Somehow you enter into the trance state and it feels as if you are in a movie theater and are watching your very own show. You are slowly guided by therapist to see the event that created the strong emotions in you that house your long term memories of emotions and feelings. You feel as if you are right there back in the scene experiencing the total wonderment of emotions of what you think, imagine or recall and sometimes you may be watching your own movie as in another person’s perspective. The scene and things in the movie may be amplified and sometime you may not be able to see any event and while you are recollecting back the memories, you are given time to sink deeper and continue with your movie. You are guided with each step slowly in decision making and building your awareness on every stage of your movie and you get benefitted as long you are willing to go along with the suggestion from the hypnotist. Therapist acts like a coach in helping you to achieve the result and answer of your own which in fact you are doing your own work all this while. Andre M. Weitzenhoffer (1976) cited; Erickson believed that the unconscious mind was always listening, and that, whether or not the patient was in trance, suggestions could be made which would have a hypnotic influence, as long as those suggestions found some resonance at the unconscious level. As the last show is coming to an end, you will be brought to a safe place of yours to be rejuvenated and feel balance before you are awake from your hypnotic state of trance. Some may feel totally relaxed in their own movie that allows them to slip into an ordinary sleep and when that happens, you can have a nap and some may takes a little while to wake up from hypnosis. This is very common in hypnotherapy which shows that the client has entered into the trance state.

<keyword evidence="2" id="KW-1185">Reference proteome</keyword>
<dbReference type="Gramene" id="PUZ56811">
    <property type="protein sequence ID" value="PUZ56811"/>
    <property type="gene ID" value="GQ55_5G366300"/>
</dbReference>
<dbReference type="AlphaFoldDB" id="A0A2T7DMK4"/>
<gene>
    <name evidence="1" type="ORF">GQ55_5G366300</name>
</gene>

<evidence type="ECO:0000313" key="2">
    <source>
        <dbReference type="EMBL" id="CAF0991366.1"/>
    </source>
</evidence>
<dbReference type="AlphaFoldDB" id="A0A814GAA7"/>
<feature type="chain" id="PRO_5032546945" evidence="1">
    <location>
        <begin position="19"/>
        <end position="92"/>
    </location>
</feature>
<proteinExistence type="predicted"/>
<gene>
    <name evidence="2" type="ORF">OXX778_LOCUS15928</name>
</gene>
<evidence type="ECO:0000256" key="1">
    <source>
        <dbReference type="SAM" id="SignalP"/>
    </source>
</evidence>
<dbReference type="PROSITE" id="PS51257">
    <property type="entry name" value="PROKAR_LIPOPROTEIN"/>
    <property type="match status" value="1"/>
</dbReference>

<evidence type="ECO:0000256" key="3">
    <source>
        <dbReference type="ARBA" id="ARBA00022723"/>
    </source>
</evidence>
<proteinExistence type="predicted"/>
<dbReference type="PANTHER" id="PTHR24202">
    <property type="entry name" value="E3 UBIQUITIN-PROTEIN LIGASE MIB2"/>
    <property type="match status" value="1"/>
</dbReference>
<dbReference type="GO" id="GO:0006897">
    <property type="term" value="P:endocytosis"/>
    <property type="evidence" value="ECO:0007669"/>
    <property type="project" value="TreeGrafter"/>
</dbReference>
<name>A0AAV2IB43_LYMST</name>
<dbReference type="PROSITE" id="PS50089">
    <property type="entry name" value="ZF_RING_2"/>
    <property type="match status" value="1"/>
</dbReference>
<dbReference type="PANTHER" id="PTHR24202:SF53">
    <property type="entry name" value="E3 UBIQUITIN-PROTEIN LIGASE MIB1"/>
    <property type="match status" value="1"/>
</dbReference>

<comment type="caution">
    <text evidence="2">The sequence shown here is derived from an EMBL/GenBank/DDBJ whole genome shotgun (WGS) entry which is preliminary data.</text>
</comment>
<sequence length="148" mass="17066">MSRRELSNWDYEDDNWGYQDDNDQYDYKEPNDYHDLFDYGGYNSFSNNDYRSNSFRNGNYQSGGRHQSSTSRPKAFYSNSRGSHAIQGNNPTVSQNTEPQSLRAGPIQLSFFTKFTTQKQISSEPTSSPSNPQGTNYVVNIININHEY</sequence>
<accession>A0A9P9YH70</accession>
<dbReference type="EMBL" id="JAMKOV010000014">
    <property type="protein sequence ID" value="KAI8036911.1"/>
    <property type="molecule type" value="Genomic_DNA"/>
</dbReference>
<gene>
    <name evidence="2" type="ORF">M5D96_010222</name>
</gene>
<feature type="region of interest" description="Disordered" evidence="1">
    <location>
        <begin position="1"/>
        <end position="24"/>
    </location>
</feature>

Whether you are hypnotizable, as long you have your 5 senses (smell, taste, hearing, feel and see) functioning well, able to day dream and ever absorbed yourself feeling all the tensions and emotion into a good movie or TV show, you are hypnotizable. Erickson maintained that trance is a common, everyday occurrence while waiting for buses and trains, reading or listening, or even being involved in strenuous physical exercise, it’s quite normal to become immersed in the activity and go into a trance state, removed from any other irrelevant stimuli. These states are so common and familiar that most people do not consciously recognize them as hypnotic phenomena (Erickson & Rossi, 1976).
Hippocrates (460-377 BC) the Greek physician considered the “Father of Medicine” and whose oath all graduating physicians must take was referring to hypnosis when he said: “The affliction suffered by the body, the soul sees quite well with the eyes shut”.
Albert Einstein (1940), in a letter to Morris Raphael Cohen, professor emeritus of
philosophy at the College of the City of New York, defending the
appointment of Bertrand Russell to a teaching position (19 March 1940)
Andre M. Weitzenhoffer (1976) Introduction/forward in Hypnotic Realities Erickson
Erickson & Rossi: Two-Level Communication and the Microdynamics of Trance
and Suggestion, The American Journal of Clinical Hypnosis, 1976
Reprinted in Collected Papers Vol.1
Holroyd, Jean (1996). Hypnosis treatment of clinical pain: Understanding why
hypnosis is useful. International Journal of Clinical and Experimental
Hypnosis, 44 (1), 33-51.
Mabel Ang from The School of Positive Psychology